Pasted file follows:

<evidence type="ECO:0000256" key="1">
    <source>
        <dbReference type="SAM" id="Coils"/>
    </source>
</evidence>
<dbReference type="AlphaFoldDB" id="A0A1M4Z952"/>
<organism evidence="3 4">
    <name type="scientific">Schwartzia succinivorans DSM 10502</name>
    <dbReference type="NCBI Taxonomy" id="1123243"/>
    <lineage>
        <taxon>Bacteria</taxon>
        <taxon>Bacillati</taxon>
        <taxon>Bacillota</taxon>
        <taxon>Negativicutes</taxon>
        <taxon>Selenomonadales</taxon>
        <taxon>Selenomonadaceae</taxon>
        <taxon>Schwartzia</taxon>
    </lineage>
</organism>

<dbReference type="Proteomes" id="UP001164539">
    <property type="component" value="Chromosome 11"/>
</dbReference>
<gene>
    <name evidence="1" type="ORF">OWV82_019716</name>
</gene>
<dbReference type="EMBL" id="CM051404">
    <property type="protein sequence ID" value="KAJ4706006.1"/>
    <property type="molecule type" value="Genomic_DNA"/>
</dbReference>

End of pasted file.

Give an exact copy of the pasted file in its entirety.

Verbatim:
<evidence type="ECO:0000256" key="1">
    <source>
        <dbReference type="SAM" id="Coils"/>
    </source>
</evidence>
<dbReference type="AlphaFoldDB" id="A0A1M4Z952"/>
<organism evidence="3 4">
    <name type="scientific">Schwartzia succinivorans DSM 10502</name>
    <dbReference type="NCBI Taxonomy" id="1123243"/>
    <lineage>
        <taxon>Bacteria</taxon>
        <taxon>Bacillati</taxon>
        <taxon>Bacillota</taxon>
        <taxon>Negativicutes</taxon>
        <taxon>Selenomonadales</taxon>
        <taxon>Selenomonadaceae</taxon>
        <taxon>Schwartzia</taxon>
    </lineage>
</organism>

<dbReference type="Proteomes" id="UP001164539">
    <property type="component" value="Chromosome 11"/>
</dbReference>
<gene>
    <name evidence="1" type="ORF">OWV82_019716</name>
</gene>
<dbReference type="EMBL" id="CM051404">
    <property type="protein sequence ID" value="KAJ4706006.1"/>
    <property type="molecule type" value="Genomic_DNA"/>
</dbReference>